If you are thinking of investing in UK commercial real estate, there are a number of legal and practical issues involved. Below are some frequently asked questions (FAQs) relating to the purchase of commercial/business premises in England and Wales.
As each property investor has different needs and every property is unique, these FAQs can only give a general overview. If you are considering a property transaction, it is recommended that you obtain specialist legal advice.
The type of ownership and the legal rights over a property can significantly affect its value. Property will usually be either freehold or leasehold property.
A freehold interest is an interest in land that is not limited by time. The owner of a freehold generally controls and owns all the property: the land itself, any buildings/structures on it, the subsoil below and the airspace above it. However, ownership may be restricted by the rights of others (for example a third party may have a right of access over the property).
With leasehold property, the interest is contractually time limited to the length of the lease. Generally, flats and much of central London property are held on a leasehold basis.
The lease is the principal document which sets out the details of the contractual relationship between the owner of a property (the Landlord) and the occupier (the Tenant). The content of the lease will vary depending on the property type and the relationship between the landlord and the tenant.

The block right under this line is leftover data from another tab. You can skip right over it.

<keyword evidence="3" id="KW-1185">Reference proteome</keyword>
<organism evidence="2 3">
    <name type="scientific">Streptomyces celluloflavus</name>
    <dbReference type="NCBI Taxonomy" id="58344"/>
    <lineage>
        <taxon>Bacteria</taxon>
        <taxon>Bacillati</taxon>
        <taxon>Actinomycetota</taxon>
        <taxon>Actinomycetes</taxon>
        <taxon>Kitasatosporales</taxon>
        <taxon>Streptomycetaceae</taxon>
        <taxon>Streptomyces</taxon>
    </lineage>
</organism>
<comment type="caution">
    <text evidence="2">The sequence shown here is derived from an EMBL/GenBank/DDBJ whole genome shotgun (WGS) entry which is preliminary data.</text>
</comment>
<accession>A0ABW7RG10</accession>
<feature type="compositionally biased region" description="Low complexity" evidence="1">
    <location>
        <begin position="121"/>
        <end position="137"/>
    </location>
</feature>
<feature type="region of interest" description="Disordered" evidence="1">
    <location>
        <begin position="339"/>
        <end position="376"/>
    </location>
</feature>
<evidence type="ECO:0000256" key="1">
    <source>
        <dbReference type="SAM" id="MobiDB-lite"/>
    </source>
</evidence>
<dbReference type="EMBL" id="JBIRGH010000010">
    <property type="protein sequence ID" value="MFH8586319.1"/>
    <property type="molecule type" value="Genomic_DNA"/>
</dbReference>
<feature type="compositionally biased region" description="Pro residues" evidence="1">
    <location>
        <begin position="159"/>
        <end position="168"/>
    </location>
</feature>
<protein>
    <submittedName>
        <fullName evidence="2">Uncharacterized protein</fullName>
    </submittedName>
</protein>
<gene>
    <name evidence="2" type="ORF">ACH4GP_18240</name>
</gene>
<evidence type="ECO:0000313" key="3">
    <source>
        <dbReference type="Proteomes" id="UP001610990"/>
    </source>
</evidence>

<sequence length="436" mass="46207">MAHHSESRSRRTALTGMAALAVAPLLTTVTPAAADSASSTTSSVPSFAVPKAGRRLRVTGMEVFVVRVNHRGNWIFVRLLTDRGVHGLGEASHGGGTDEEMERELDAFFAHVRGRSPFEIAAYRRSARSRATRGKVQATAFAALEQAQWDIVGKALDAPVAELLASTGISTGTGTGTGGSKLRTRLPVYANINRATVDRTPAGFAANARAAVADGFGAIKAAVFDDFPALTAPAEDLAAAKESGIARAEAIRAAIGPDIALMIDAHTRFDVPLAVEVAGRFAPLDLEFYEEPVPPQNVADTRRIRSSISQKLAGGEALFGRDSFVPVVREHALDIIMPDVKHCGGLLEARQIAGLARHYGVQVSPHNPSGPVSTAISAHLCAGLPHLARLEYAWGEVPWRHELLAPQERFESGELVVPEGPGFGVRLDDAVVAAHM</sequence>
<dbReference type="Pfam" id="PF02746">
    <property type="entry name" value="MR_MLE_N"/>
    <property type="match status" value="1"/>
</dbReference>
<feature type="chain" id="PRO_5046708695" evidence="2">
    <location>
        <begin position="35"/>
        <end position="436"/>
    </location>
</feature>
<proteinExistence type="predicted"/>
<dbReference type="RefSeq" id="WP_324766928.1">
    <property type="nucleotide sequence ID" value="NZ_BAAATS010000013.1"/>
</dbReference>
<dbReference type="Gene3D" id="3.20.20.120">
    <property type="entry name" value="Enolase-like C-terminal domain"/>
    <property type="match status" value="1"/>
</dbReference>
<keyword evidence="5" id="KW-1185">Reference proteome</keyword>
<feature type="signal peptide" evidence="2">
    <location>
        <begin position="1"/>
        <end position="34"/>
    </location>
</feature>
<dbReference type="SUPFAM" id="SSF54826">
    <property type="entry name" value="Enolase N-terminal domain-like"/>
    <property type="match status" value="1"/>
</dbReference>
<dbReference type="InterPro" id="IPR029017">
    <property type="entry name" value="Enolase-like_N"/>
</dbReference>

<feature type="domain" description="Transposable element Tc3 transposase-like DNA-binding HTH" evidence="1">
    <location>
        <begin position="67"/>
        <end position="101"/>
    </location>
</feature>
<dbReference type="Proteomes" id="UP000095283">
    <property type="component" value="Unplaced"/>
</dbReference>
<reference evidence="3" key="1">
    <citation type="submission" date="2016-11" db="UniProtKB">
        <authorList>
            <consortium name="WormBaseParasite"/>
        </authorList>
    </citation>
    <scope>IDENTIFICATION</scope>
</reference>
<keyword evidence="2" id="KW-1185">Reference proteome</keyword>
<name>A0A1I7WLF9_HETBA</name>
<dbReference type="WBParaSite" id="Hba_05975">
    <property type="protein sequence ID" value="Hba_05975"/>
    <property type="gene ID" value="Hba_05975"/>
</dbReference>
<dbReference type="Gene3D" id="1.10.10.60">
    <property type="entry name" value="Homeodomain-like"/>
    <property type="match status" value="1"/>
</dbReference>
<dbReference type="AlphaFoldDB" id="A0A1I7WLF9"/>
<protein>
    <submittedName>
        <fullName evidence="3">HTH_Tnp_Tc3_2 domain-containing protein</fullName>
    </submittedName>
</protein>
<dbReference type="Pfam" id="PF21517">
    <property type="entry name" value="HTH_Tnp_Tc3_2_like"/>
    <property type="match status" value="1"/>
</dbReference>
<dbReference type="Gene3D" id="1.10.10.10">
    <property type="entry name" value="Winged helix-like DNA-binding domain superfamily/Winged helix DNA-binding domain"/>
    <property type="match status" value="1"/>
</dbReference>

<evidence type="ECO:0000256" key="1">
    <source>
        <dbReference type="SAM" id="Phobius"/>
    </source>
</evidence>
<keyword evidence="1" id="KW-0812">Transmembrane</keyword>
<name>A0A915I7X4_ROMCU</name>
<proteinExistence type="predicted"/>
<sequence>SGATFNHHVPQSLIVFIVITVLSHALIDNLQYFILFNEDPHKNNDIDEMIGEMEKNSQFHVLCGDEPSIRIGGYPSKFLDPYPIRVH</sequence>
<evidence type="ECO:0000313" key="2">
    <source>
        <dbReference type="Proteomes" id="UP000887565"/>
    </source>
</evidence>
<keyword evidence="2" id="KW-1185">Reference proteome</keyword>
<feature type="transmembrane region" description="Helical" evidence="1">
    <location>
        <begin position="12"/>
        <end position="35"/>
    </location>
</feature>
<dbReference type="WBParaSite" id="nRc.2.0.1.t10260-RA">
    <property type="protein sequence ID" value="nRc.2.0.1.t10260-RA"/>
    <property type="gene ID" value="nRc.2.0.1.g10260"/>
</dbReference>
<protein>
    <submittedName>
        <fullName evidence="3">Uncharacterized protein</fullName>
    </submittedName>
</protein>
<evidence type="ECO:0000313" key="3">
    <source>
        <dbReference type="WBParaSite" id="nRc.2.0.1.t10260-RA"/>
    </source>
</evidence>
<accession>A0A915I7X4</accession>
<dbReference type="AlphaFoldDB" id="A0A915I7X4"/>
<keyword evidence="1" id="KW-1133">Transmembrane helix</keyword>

Lease lengths (known as the ”term” of the lease) for business leases have been gradually reducing with the average lease length now being just under eight years. However, some commercial property tenants may have a statutory (legal) right to extend the contractual term of the lease.
Depending upon the nature of the property and the transaction, long leasehold interests (with a lease length of up to 999 years) may also be available. Such leases are normally granted on payment of a premium with only low or nominal rents payable.
There are two ways of acquiring leasehold property:
Yes. These include:
Most property in England and Wales is registered on a public register at the Land Registry. It is referred to as Registered Land. Registration provides conclusive evidence as to the identity of the owner and the owner's title to the property. The register also provides details of the extent of the land and the rights benefiting and affecting it.